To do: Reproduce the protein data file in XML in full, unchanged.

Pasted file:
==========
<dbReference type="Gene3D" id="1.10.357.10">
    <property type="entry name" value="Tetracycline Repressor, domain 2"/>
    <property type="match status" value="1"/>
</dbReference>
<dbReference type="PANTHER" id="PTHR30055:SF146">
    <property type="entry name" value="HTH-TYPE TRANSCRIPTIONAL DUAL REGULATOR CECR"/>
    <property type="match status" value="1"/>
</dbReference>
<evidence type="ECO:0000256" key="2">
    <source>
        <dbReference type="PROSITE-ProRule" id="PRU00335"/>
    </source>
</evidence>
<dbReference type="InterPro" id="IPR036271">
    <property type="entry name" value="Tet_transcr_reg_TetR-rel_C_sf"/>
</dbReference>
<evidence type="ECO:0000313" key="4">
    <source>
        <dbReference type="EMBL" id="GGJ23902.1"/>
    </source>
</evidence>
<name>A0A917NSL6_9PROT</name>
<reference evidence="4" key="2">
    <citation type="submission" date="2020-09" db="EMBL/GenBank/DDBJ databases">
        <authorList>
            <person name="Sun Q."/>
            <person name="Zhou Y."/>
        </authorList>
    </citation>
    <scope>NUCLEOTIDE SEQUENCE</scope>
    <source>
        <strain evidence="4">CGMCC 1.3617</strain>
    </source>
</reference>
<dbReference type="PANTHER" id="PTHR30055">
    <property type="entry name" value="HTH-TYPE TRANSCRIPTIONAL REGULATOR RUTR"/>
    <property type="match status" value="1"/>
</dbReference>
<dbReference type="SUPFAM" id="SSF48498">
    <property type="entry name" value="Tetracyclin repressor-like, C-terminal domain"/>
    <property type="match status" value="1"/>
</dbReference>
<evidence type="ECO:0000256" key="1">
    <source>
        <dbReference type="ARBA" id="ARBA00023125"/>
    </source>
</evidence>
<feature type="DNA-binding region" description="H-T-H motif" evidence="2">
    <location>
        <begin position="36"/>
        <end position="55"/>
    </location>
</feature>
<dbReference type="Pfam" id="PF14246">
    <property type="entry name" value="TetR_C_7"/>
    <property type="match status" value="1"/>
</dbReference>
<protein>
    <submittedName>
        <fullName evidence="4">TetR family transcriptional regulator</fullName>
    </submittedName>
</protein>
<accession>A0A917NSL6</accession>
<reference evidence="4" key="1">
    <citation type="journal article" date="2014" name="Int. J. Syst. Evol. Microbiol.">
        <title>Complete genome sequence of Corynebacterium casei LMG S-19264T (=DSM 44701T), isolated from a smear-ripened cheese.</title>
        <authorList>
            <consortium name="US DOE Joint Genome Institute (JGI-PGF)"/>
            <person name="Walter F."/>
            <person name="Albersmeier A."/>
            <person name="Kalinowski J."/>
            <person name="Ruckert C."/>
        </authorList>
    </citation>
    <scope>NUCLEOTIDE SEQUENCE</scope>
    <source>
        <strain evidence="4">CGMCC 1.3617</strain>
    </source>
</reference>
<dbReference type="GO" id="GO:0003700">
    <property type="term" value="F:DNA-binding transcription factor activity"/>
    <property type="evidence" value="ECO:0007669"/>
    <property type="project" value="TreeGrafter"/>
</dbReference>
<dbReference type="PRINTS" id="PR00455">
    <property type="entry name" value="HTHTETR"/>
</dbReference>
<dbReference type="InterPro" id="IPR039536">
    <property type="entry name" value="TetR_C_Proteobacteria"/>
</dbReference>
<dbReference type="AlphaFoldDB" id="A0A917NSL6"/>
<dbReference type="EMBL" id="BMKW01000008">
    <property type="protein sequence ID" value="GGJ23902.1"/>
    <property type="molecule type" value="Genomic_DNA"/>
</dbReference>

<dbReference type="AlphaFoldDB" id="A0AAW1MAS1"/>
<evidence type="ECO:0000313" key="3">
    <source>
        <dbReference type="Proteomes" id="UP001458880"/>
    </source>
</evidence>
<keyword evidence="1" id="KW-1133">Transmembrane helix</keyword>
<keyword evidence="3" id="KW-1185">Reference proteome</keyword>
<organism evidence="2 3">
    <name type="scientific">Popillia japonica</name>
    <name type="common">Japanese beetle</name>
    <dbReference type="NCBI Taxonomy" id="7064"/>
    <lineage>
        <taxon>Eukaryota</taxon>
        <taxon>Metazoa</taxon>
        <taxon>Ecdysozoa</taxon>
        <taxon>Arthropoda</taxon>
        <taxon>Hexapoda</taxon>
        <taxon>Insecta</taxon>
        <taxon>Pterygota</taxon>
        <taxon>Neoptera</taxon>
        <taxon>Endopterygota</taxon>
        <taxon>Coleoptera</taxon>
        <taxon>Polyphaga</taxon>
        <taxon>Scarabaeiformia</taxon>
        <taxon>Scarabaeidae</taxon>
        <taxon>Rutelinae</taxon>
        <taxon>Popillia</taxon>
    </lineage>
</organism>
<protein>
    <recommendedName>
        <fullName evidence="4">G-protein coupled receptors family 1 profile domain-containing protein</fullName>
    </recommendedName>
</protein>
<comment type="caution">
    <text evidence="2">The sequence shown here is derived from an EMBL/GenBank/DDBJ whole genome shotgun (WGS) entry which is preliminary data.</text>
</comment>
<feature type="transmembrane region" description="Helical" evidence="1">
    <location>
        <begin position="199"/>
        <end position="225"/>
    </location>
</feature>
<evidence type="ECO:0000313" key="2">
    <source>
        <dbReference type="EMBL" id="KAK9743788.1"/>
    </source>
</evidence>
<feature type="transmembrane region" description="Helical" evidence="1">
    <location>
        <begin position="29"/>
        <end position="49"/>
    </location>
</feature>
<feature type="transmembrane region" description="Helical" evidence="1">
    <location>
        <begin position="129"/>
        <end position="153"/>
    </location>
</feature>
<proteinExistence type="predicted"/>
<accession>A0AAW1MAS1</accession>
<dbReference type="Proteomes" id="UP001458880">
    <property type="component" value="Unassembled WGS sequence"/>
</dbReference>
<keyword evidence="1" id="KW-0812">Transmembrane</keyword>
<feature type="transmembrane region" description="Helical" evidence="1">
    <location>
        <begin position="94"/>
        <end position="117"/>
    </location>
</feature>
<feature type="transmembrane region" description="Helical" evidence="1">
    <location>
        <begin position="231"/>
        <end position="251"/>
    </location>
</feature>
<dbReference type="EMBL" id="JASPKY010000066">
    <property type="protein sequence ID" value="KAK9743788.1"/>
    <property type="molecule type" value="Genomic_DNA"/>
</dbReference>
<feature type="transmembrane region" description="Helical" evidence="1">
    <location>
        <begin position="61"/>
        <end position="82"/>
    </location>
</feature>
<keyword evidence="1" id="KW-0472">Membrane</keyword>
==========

<dbReference type="Gene3D" id="1.10.357.10">
    <property type="entry name" value="Tetracycline Repressor, domain 2"/>
    <property type="match status" value="1"/>
</dbReference>
<dbReference type="PANTHER" id="PTHR30055:SF146">
    <property type="entry name" value="HTH-TYPE TRANSCRIPTIONAL DUAL REGULATOR CECR"/>
    <property type="match status" value="1"/>
</dbReference>
<evidence type="ECO:0000256" key="2">
    <source>
        <dbReference type="PROSITE-ProRule" id="PRU00335"/>
    </source>
</evidence>
<dbReference type="InterPro" id="IPR036271">
    <property type="entry name" value="Tet_transcr_reg_TetR-rel_C_sf"/>
</dbReference>
<evidence type="ECO:0000313" key="4">
    <source>
        <dbReference type="EMBL" id="GGJ23902.1"/>
    </source>
</evidence>
<name>A0A917NSL6_9PROT</name>
<reference evidence="4" key="2">
    <citation type="submission" date="2020-09" db="EMBL/GenBank/DDBJ databases">
        <authorList>
            <person name="Sun Q."/>
            <person name="Zhou Y."/>
        </authorList>
    </citation>
    <scope>NUCLEOTIDE SEQUENCE</scope>
    <source>
        <strain evidence="4">CGMCC 1.3617</strain>
    </source>
</reference>
<dbReference type="PANTHER" id="PTHR30055">
    <property type="entry name" value="HTH-TYPE TRANSCRIPTIONAL REGULATOR RUTR"/>
    <property type="match status" value="1"/>
</dbReference>
<dbReference type="SUPFAM" id="SSF48498">
    <property type="entry name" value="Tetracyclin repressor-like, C-terminal domain"/>
    <property type="match status" value="1"/>
</dbReference>
<evidence type="ECO:0000256" key="1">
    <source>
        <dbReference type="ARBA" id="ARBA00023125"/>
    </source>
</evidence>
<feature type="DNA-binding region" description="H-T-H motif" evidence="2">
    <location>
        <begin position="36"/>
        <end position="55"/>
    </location>
</feature>
<dbReference type="Pfam" id="PF14246">
    <property type="entry name" value="TetR_C_7"/>
    <property type="match status" value="1"/>
</dbReference>
<protein>
    <submittedName>
        <fullName evidence="4">TetR family transcriptional regulator</fullName>
    </submittedName>
</protein>
<accession>A0A917NSL6</accession>
<reference evidence="4" key="1">
    <citation type="journal article" date="2014" name="Int. J. Syst. Evol. Microbiol.">
        <title>Complete genome sequence of Corynebacterium casei LMG S-19264T (=DSM 44701T), isolated from a smear-ripened cheese.</title>
        <authorList>
            <consortium name="US DOE Joint Genome Institute (JGI-PGF)"/>
            <person name="Walter F."/>
            <person name="Albersmeier A."/>
            <person name="Kalinowski J."/>
            <person name="Ruckert C."/>
        </authorList>
    </citation>
    <scope>NUCLEOTIDE SEQUENCE</scope>
    <source>
        <strain evidence="4">CGMCC 1.3617</strain>
    </source>
</reference>
<dbReference type="GO" id="GO:0003700">
    <property type="term" value="F:DNA-binding transcription factor activity"/>
    <property type="evidence" value="ECO:0007669"/>
    <property type="project" value="TreeGrafter"/>
</dbReference>
<dbReference type="PRINTS" id="PR00455">
    <property type="entry name" value="HTHTETR"/>
</dbReference>
<dbReference type="InterPro" id="IPR039536">
    <property type="entry name" value="TetR_C_Proteobacteria"/>
</dbReference>
<dbReference type="AlphaFoldDB" id="A0A917NSL6"/>
<dbReference type="EMBL" id="BMKW01000008">
    <property type="protein sequence ID" value="GGJ23902.1"/>
    <property type="molecule type" value="Genomic_DNA"/>
</dbReference>

<dbReference type="AlphaFoldDB" id="A0AAW1MAS1"/>
<evidence type="ECO:0000313" key="3">
    <source>
        <dbReference type="Proteomes" id="UP001458880"/>
    </source>
</evidence>
<keyword evidence="1" id="KW-1133">Transmembrane helix</keyword>
<keyword evidence="3" id="KW-1185">Reference proteome</keyword>
<organism evidence="2 3">
    <name type="scientific">Popillia japonica</name>
    <name type="common">Japanese beetle</name>
    <dbReference type="NCBI Taxonomy" id="7064"/>
    <lineage>
        <taxon>Eukaryota</taxon>
        <taxon>Metazoa</taxon>
        <taxon>Ecdysozoa</taxon>
        <taxon>Arthropoda</taxon>
        <taxon>Hexapoda</taxon>
        <taxon>Insecta</taxon>
        <taxon>Pterygota</taxon>
        <taxon>Neoptera</taxon>
        <taxon>Endopterygota</taxon>
        <taxon>Coleoptera</taxon>
        <taxon>Polyphaga</taxon>
        <taxon>Scarabaeiformia</taxon>
        <taxon>Scarabaeidae</taxon>
        <taxon>Rutelinae</taxon>
        <taxon>Popillia</taxon>
    </lineage>
</organism>
<protein>
    <recommendedName>
        <fullName evidence="4">G-protein coupled receptors family 1 profile domain-containing protein</fullName>
    </recommendedName>
</protein>
<comment type="caution">
    <text evidence="2">The sequence shown here is derived from an EMBL/GenBank/DDBJ whole genome shotgun (WGS) entry which is preliminary data.</text>
</comment>
<feature type="transmembrane region" description="Helical" evidence="1">
    <location>
        <begin position="199"/>
        <end position="225"/>
    </location>
</feature>
<evidence type="ECO:0000313" key="2">
    <source>
        <dbReference type="EMBL" id="KAK9743788.1"/>
    </source>
</evidence>
<feature type="transmembrane region" description="Helical" evidence="1">
    <location>
        <begin position="29"/>
        <end position="49"/>
    </location>
</feature>
<feature type="transmembrane region" description="Helical" evidence="1">
    <location>
        <begin position="129"/>
        <end position="153"/>
    </location>
</feature>
<proteinExistence type="predicted"/>
<accession>A0AAW1MAS1</accession>
<dbReference type="Proteomes" id="UP001458880">
    <property type="component" value="Unassembled WGS sequence"/>
</dbReference>
<keyword evidence="1" id="KW-0812">Transmembrane</keyword>
<feature type="transmembrane region" description="Helical" evidence="1">
    <location>
        <begin position="94"/>
        <end position="117"/>
    </location>
</feature>
<feature type="transmembrane region" description="Helical" evidence="1">
    <location>
        <begin position="231"/>
        <end position="251"/>
    </location>
</feature>
<dbReference type="EMBL" id="JASPKY010000066">
    <property type="protein sequence ID" value="KAK9743788.1"/>
    <property type="molecule type" value="Genomic_DNA"/>
</dbReference>
<feature type="transmembrane region" description="Helical" evidence="1">
    <location>
        <begin position="61"/>
        <end position="82"/>
    </location>
</feature>
<keyword evidence="1" id="KW-0472">Membrane</keyword>